Saturday, September 14, 2013

Working on my Color Sense

White Tutu
Oil on linen panel, 12"x9"

We did something a bit different at last week's life drawing session.  We had Whitney, one of my favorite models, sit for a single pose for the whole 2-hour session.  This was the result.  I think it turned out fairly okay.  One of the fun (and frustrating) things I did was to experiment with my use of color.

A while back, I bought a DVD demonstration of an alla prima portrait done by Robert Liberace.  I've been going through it, slowly, and learning quite a bit.  One of the things that I'm wrestling with right now is his use of color.  To say that it's far beyond mine is an understatement ... by comparison, he's building the Brooklyn Bridge while I'm playing with tinker toys.  Still, I can learn enough to make better things with my tinker toys.

Some background.  For many years, I stayed away from color.  I could never understand how you could mix this blue and that yellow and get a bright green, or a slightly different blue or yellow and get a very muted green.  It was just PFM (pure frickin' magic) to me.  Then, while I was taking night classes at Maryland Institute College of Art, I read "Blue and Yellow Don't Make Green", by Michael Wilcox.  It was a revelation.  For the first time, I understood why painter's colors act the way they do.  I could finally choose my colors deliberately in order to get strong or muted effects.  It was great.  I highly recommend the book.  Ever since, I've had a pretty standard palette: three blues, two reds, two yellows, three earth tones, and white.  (Okay, for you painters: ultramarine blue, cobalt blue, cerulean blue, cadmium red light, alizarin crimson permanent, cadmium yellow light, lemon yellow, yellow ochre, burnt sienna, and burnt umber).  It's a pretty versatile, one-size-fits-all selection.

Except it doesn't quite fit all.  There are times when I've needed stronger tints, or don't want to keep mixing up a particular color, or just need some more variety, so I've gradually built up a secondary selection of colors over the years.  They've helped on the occasional painting, but they've never had a starring role on my palette.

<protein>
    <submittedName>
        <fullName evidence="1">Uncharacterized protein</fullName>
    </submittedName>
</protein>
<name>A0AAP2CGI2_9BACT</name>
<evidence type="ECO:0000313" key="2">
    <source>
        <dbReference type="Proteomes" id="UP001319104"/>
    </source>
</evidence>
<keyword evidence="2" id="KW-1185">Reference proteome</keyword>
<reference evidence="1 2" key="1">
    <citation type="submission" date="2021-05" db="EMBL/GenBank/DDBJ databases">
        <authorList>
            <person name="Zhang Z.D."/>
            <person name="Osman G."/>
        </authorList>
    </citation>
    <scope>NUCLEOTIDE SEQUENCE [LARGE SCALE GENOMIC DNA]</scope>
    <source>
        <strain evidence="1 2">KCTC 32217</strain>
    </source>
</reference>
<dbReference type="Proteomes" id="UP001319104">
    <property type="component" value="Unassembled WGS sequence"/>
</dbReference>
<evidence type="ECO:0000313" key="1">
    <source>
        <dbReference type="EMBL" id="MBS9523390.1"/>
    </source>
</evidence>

But while watching Liberace, I saw that he uses lots of colors that I've never (or rarely) touched: magentas, violets, greens, rose, and purples.  He uses them instinctively, mixing in a magenta for a cooler red, or violet for a warmer blue.  Drives me nuts.  I don't see the subtle color shifts on the model, but on the painting, it makes perfect sense.  At least, it does after the fact.  No way would I have seen that particular combination coming.

I know that my color perception is deficient.  Back when I was taking my physical in order to go into the Navy, they gave me the PIP color tests - you know, the ones where they show you a circle made up of all these colored dots, and you're supposed to see the number.  Except I never did.  I still can't.  I found a short version online tonight and proved once again that I just don't see the numbers.  The funny thing is, I can see all the different colors and could probably mix up some paint to match any one of them, but I can't see the overall number pattern to save my soul.

Nothing like a color-blind painter, huh?

So I'm probably starting from behind the 8-ball.  Oh, well, that's life.  That doesn't mean that I don't see color - I see lots of color, and the more I paint, the more colors I'm aware of.  And I don't get a whole lot of criticism about my color choices, so they must not be too far off the mark.

I decided to look at how some other painters use color.  Lucian Freud, one of the greatest recent figurative painters, used a very limited palette - apparently earth tones (yellow ochre, raw and burnt sienna) plus a tiny bit of ultramarine blue and a lot of Cremnitz white.  Another of my favorites, Peter Howson, had a palette that was all over the place but consistent within each painting.  By that, I mean that the paint scheme in one work (as well as how the paint was applied) would be completely different in another.  However, his color use in general was much broader than Freud's but still not as far out as Liberace's.  I recently got a great book on El Greco, but he was on a different planet with his colors.  And subject matter.  And pretty much everything else.

So.  All that being said, I've got a lot to learn to take my use of color to the next level.  And despite my apparent "color deficiency" according to the eye tests, I think I have the capability to do a lot better.  So I'm going to continue to work on it.  This sounds like something I'll be working on for the rest of my life.

Sounds like the life of an artist.

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